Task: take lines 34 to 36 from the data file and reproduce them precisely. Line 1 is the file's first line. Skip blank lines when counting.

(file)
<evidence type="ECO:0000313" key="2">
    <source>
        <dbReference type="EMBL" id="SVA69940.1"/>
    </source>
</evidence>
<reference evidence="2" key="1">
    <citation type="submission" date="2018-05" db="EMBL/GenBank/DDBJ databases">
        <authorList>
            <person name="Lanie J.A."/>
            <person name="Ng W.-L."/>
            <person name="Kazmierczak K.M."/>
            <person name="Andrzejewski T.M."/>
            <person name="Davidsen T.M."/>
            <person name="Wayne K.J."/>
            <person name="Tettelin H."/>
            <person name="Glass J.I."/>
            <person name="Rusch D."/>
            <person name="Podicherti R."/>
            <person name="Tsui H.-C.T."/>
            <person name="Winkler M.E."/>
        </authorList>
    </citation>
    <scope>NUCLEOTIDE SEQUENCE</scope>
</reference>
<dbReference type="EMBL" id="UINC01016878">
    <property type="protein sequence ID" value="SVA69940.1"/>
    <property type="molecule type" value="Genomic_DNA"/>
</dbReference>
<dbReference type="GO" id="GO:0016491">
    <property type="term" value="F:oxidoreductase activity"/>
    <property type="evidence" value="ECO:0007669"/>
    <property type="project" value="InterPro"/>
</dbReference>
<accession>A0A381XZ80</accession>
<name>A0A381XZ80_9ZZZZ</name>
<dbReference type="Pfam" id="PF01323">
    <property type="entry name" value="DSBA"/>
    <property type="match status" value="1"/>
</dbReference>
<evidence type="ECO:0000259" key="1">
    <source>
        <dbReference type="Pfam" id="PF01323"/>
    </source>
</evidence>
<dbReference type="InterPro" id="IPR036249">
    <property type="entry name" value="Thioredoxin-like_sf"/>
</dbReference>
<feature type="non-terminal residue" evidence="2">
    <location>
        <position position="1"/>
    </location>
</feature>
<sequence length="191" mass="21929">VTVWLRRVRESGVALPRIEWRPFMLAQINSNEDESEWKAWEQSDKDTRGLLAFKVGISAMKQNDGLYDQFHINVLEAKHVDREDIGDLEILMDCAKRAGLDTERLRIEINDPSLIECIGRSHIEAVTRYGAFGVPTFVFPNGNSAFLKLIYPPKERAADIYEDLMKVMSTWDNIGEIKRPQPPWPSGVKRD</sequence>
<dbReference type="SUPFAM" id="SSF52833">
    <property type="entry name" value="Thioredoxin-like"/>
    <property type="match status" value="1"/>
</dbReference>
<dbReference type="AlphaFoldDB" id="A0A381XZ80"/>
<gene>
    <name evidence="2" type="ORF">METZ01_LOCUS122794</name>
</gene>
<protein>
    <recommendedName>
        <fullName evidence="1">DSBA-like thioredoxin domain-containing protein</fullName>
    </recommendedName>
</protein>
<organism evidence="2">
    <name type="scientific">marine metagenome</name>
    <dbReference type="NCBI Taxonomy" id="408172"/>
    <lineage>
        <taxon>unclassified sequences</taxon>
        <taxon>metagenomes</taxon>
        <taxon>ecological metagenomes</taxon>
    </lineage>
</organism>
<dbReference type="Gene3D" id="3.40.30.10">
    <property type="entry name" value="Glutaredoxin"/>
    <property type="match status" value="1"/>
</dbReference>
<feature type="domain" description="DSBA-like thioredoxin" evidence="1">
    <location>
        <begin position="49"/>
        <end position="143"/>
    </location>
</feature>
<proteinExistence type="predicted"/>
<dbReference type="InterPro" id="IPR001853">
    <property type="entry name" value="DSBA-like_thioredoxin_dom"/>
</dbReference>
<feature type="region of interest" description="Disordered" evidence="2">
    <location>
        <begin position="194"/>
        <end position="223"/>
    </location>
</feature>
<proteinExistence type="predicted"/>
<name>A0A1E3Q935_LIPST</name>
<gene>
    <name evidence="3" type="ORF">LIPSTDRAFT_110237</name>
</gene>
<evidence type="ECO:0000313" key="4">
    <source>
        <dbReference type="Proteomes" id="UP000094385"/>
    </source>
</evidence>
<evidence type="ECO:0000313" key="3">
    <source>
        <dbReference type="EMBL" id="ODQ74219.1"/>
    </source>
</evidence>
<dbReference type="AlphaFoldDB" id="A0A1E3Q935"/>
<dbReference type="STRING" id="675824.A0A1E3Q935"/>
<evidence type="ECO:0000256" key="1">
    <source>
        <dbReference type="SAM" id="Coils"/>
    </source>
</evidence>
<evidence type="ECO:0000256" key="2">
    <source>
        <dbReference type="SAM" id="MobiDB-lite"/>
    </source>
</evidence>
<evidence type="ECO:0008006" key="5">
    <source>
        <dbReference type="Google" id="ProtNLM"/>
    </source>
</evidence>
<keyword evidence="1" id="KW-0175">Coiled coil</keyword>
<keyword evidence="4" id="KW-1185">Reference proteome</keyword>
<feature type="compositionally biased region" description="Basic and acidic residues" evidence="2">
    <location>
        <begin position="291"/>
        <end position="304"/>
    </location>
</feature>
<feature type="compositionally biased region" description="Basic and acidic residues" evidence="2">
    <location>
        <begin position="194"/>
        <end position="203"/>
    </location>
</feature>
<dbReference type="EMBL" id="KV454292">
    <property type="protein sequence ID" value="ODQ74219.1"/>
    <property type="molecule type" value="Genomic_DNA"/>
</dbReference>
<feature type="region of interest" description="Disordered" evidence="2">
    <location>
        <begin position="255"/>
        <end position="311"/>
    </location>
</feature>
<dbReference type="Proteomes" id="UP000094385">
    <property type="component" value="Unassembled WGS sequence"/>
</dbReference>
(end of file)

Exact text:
<accession>A0A381XZ80</accession>
<name>A0A381XZ80_9ZZZZ</name>
<dbReference type="Pfam" id="PF01323">